Rapid City police officers expected to find an active shooter at the Rushmore Mall on Sunday afternoon after a 911 caller reported gunshots and a man heading toward the building with a weapon.
But it turns out there was no gun or gunfire.
"We were led to believe that we had an active shooter in the mall," police spokesman Brendyn Medina told the Journal on Monday. But "police fully investigated the circumstances and found no evidence of a firearm ever involved."
Medina said someone called 911 around 5 p.m. Sunday and passed the phone around to several people who told dispatch they heard gunfire and saw a man wearing a mask in the south parking lot walking toward the mall with a gun.
Officers and medics rushed to the scene and told mall visitors to find shelter, Medina said. In active shooter situations, first responders instruct people to stay put until they can determine where the threat is coming from in order to prevent evacuating people toward the shooter.
Witnesses then told detectives that they had possibly seen a gun but weren't 100 percent sure, Medina said. Police detained 48-year-old Kenneth Woods of Rapid City after finding him near his car but found no gun on him or inside the vehicle after obtaining a search warrant. Officers did find a black rubber face mask in the car.
They arrested Woods on an existing warrant, obstruction for allegedly giving a false name and initially refusing to comply with commands, and drug possession after a syringe and clear plastic baggy inside the car field tested positive for methamphetamine, according to a news release.
Police and mall security locked down the building and brought all shoppers into stores once they learned the suspect was outside, mall manager Sandy Brockhouse told the Journal. All exterior doors and corridors were locked, and tenants were told to close their doors and lock their gates.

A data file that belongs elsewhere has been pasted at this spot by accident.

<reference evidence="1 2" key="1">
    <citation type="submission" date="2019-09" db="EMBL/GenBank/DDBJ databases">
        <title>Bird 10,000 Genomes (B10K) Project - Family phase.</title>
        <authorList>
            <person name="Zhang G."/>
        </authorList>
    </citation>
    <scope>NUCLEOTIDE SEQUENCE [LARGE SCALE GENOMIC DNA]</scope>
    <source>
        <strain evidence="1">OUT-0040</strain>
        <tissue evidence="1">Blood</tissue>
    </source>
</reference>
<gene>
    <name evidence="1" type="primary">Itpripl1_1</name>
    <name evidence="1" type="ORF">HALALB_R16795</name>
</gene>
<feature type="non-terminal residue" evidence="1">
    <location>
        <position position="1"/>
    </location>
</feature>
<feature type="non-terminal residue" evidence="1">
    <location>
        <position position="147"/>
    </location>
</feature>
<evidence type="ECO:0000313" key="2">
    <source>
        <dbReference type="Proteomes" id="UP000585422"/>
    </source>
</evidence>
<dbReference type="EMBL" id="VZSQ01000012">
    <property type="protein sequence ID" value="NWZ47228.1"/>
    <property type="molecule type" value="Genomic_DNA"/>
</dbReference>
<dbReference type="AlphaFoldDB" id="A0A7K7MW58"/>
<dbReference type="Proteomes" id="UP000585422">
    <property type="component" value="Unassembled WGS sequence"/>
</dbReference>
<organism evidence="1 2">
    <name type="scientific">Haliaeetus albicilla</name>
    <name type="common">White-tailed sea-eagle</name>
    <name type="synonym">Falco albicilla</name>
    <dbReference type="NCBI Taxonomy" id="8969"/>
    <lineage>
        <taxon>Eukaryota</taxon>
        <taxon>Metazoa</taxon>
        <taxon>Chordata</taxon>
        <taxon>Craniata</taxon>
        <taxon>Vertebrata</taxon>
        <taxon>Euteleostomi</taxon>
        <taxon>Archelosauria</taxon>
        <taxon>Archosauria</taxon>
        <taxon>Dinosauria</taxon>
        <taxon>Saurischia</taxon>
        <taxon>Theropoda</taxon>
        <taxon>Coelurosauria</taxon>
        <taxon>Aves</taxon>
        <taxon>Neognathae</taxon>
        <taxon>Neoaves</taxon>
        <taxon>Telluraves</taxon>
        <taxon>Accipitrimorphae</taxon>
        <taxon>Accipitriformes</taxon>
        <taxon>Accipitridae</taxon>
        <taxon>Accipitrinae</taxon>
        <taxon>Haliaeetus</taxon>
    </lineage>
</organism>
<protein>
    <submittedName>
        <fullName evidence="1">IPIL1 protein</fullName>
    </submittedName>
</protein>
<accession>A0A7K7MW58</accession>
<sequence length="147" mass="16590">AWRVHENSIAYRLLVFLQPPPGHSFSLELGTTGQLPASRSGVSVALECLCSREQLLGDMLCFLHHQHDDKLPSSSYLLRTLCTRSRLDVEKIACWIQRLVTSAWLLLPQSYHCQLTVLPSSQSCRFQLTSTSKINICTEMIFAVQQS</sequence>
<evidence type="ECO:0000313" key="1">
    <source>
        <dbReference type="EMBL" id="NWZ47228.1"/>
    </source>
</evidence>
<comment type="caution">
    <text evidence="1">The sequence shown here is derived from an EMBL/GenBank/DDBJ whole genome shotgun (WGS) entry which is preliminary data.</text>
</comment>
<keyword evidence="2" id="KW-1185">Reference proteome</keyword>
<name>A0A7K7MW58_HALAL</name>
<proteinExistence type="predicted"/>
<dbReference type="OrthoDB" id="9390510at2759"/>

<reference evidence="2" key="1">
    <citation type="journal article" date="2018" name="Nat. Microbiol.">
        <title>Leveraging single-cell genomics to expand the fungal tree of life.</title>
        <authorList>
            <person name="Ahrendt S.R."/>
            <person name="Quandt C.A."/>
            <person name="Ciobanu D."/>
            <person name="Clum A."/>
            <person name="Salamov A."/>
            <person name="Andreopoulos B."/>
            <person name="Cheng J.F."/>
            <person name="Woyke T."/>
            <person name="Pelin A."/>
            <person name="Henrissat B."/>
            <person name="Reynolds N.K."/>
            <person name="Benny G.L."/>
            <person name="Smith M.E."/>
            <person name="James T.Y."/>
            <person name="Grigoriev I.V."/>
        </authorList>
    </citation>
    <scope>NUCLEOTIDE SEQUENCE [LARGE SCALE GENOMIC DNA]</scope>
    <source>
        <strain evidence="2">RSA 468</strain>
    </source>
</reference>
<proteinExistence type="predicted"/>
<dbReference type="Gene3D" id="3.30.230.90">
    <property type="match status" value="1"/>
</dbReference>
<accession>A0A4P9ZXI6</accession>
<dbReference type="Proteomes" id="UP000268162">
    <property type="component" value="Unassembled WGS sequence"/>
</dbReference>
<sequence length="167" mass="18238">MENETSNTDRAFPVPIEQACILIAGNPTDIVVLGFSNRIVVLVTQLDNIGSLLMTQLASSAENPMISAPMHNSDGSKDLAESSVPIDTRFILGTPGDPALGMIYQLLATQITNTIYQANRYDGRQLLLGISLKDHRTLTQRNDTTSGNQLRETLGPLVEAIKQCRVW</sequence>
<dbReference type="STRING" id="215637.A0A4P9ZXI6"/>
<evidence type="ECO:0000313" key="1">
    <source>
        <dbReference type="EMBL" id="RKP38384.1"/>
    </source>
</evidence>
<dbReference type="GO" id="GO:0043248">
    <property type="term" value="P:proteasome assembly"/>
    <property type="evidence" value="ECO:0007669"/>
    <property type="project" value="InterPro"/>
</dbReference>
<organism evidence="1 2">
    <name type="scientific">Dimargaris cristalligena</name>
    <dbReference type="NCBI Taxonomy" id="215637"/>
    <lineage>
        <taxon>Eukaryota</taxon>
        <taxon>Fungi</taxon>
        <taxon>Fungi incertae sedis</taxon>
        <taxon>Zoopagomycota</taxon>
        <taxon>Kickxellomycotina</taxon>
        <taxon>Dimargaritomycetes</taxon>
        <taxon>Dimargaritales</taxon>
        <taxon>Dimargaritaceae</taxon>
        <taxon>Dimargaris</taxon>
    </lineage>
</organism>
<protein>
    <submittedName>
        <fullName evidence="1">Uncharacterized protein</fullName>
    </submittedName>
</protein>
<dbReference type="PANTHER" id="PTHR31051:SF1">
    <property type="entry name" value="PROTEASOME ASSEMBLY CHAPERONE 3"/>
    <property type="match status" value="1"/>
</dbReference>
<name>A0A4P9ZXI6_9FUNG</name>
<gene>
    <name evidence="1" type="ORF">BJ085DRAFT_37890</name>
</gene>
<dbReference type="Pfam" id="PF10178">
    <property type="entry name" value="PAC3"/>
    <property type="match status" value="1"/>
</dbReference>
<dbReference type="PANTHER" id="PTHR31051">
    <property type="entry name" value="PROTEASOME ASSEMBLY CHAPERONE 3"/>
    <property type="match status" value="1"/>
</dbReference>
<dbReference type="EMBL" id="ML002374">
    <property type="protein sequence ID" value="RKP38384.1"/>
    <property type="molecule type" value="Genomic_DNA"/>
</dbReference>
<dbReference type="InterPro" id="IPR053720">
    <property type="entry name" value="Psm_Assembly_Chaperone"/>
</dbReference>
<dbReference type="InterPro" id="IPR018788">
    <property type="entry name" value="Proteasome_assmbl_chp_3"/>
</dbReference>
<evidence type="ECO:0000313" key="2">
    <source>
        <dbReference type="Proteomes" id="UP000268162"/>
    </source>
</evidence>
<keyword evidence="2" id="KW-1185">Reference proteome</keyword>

Officers and security staff did a "wonderful job of keeping everyone calm and collected," Brockhouse said.
She said stores closed and people left the mall once the lockdown was lifted at 5:25 p.m. No one was let back into the mall, which usually closes at 6 p.m. on Sundays.
"The response was very impressive" to the active shooter report, Medina said. "This is why we work so closely with the mall" by hosting active shooter trainings there and studying its layout.
Just last month the mall had an active shooter training with the Department of Homeland Security, Brockhouse said in a news release. The mall will have further training in February and another drill in fall 2020.
People are allowed to walk around with guns in South Dakota since the state allows open carry, but it's illegal to point or shoot the weapon at people, Medina said.
The mall bans "weapons of any type" on its property, according to the code of conduct on its website. Medina said someone carrying a gun on private property that bans it would probably be arrested for trespassing rather than a weapons charge.
"It all depends on the behavior" and police will respond to any report of a threatening or aggressive person with a weapon, he said.
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